The Norwegian Post & Telcommunications Authority (NPT) recently released their annual telecom market report. Key mobile related take-aways show that total revenues are close to stabile with a small increase from the year before. Breaking down the numbers we see that voice (-11 %) and messaging (-4 %) revenues are decreasing year-over-year (YOY), whilst mobile data revenues are increasing (+2 %).
The biggest change is the increase in subscription revenues (+13 %), meaning that the migration of subscription types to bucket- and fixed prices are compensating for the decreased usage of traditional telecom voice & messaging services.
In other words the Norwegian mobile subscribers have in the last 3 years gone from volume based pricing to buckets, and now only two weeks ago TeliaSonera subsidiary, NetCom, introduced unlimited usage of voice and messaging (other operators, like Tele2, were quick to follow this). The introduction of unlimited in this case isn’t anything disruptive, since big buckets in reality have the same effect -but it will get the first operators some good PR. The alterations in the subscription models is a natural consequence of the fact that customer’s preferences have changed drastically with the adaptation rate of smartphones -to the point where data is the most important parameter. Despite this shift, the operators are managing to extract the same amount of revenue from their user bases as before! We could also say that there is a slight tendency towards an alteration of the traditional role of an operator. Being the sole communication providers is slightly weakening, whilst the role as mobile access provider is strengthening. In the UK new types of operators have emerged, like GiffGaff.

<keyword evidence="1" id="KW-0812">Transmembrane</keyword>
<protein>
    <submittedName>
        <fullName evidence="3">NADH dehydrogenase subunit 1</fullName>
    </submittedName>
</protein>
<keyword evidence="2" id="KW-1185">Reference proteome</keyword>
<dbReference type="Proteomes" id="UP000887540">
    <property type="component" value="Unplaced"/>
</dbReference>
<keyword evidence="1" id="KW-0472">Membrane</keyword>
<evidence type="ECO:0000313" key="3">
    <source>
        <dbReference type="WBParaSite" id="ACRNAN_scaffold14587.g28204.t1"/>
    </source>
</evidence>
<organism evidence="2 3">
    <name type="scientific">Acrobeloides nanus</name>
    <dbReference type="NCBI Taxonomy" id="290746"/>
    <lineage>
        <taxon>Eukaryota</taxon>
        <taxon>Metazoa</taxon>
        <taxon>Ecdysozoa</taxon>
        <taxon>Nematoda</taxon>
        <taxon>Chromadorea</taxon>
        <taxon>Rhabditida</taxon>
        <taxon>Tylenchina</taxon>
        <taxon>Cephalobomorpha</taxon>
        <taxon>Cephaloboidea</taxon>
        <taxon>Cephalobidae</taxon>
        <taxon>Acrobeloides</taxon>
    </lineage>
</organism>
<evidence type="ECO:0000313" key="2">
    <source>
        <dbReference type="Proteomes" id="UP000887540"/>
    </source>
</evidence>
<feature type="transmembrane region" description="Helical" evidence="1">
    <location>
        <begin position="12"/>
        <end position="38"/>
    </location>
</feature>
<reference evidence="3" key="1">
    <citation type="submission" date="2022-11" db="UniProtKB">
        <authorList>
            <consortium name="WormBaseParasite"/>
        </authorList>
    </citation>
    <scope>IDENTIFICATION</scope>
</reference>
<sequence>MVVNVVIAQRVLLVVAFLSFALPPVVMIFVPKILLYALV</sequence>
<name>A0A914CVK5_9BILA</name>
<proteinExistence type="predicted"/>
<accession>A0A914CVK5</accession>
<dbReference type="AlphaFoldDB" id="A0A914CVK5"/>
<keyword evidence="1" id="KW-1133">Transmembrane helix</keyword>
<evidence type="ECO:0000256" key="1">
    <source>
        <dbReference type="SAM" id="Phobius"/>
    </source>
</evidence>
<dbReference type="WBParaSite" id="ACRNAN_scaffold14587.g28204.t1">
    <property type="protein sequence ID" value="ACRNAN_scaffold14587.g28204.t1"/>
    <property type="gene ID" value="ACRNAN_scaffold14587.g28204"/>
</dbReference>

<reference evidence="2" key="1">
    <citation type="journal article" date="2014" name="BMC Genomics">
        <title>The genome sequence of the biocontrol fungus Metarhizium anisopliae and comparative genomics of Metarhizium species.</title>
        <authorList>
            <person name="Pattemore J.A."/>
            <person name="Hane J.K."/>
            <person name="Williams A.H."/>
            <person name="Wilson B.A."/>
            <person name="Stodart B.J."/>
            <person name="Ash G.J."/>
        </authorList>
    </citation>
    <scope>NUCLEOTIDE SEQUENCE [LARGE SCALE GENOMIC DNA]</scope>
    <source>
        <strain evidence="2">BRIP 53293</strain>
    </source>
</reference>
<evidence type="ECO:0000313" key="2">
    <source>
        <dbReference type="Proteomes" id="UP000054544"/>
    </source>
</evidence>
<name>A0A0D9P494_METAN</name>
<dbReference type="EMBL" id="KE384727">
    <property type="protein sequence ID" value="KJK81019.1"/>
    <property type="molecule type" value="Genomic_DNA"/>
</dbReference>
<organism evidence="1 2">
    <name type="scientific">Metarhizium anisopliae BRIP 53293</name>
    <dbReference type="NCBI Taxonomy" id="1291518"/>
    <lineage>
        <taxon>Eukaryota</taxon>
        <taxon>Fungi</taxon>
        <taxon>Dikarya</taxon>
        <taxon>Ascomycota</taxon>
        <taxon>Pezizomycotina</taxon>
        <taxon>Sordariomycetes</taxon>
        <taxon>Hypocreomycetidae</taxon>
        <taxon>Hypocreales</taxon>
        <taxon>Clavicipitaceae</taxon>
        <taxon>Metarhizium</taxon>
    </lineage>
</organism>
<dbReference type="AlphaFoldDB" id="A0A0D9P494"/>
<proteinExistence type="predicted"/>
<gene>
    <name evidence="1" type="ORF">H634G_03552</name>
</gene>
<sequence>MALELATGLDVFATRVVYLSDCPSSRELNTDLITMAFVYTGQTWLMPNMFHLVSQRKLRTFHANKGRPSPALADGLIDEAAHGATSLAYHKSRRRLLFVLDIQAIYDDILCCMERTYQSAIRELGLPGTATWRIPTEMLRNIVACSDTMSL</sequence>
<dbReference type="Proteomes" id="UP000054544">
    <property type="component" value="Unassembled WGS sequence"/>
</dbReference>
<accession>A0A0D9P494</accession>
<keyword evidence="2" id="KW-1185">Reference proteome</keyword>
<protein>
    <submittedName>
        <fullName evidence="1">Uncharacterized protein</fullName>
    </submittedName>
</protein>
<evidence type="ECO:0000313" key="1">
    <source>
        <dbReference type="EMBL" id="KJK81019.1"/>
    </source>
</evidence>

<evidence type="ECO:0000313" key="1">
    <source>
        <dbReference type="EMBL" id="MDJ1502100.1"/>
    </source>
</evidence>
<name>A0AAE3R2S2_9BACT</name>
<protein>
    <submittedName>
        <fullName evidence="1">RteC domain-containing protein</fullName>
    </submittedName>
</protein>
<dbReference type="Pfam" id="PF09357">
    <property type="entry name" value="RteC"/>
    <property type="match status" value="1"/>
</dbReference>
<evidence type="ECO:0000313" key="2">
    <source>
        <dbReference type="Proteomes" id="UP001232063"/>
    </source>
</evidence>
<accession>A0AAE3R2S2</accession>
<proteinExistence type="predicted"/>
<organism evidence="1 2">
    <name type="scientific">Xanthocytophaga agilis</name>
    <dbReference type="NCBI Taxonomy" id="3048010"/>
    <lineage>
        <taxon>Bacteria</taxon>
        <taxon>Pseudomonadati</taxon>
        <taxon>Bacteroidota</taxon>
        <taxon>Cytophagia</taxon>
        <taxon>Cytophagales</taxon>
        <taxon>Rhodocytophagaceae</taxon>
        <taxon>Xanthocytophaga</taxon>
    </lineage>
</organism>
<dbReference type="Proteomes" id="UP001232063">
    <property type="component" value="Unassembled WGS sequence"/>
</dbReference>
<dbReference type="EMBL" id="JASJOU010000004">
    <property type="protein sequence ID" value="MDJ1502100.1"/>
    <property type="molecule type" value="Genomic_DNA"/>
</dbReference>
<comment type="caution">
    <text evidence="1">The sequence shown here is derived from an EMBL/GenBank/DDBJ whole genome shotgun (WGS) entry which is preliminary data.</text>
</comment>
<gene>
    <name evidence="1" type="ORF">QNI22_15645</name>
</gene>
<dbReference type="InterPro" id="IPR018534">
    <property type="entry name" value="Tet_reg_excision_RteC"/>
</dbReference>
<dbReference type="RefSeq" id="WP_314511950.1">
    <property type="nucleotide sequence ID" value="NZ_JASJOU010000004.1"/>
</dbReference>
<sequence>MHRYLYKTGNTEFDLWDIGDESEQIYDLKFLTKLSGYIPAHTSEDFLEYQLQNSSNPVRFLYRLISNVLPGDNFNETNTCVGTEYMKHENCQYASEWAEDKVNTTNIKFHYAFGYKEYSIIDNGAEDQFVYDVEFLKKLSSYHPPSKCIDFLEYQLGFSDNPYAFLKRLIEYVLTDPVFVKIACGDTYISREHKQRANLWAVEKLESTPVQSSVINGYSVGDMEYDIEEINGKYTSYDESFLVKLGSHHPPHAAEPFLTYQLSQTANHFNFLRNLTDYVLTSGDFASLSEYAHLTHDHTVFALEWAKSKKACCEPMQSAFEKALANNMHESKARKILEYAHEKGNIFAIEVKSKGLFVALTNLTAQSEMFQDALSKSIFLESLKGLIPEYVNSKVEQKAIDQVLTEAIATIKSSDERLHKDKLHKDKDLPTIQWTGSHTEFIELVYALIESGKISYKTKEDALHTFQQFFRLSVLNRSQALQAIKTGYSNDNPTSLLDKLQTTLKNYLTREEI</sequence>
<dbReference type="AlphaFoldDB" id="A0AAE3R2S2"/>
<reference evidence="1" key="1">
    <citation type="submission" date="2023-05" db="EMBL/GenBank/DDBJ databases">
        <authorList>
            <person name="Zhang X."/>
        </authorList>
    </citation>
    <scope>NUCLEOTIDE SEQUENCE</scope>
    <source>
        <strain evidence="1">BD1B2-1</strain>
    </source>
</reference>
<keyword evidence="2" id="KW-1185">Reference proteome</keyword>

It is now estimated that around 75 % of the total Norwegian handset base are smartphones. This is an 10 % increase from the year before.
56 % of Consumer customers and 65 % of Business customers have generated data traffic, whilst 15 % of Consumer customers and 30 % of Business customers have at least 1 GB of data included in their subscriptions. These stats show the great potential for uptake and usage of mobile (smartphone) services and apps in Norway, but at the same time we also see that quite a big portion of smartphone users have never generated any data traffic -even though they have data included in their subscriptions. An indication that most phones now being sold are smartphones, but that some of the buyers aren’t accustomed to the added potential in their devices.
Regarding international roaming there is an increase in usage across all three main telecom services compared to the year before. Again, data usage is by far the one with the greatest increase -over double the volume in 2012 (99 mill. MB) vs 2011 (43 mill. MB).
Since 2009 the Norwegian operators have managed cut their roaming costs substantially -generating more profit from roaming in 2012 than they have in many years. Since data usage also is the fastest growing parameter in the roaming scenario it is natural to think that (some) end users find it difficult to restrain themselves from using their smartphones as they have got accustomed to -also when being abroad. A good holiday tip is to bring an old phone with WiFi sharing/Personal hotspot functionality or a MiFi-router and purchase (and insert) a local prepaid SIM card that includes some kind of data bucket. Thereby you have a portable WiFi hotspot you can connect your phone to, but only pay local fees for the data usage :-)
All graphs and figures are courtesy of NPT
Det norske markedet for elektronisk kommunikasjon 2012 [NO]
Presentasjon Det norske ekommarkedet 2012 [NO]
Tallgrunnlag ekomstatistikk 2013 [NO]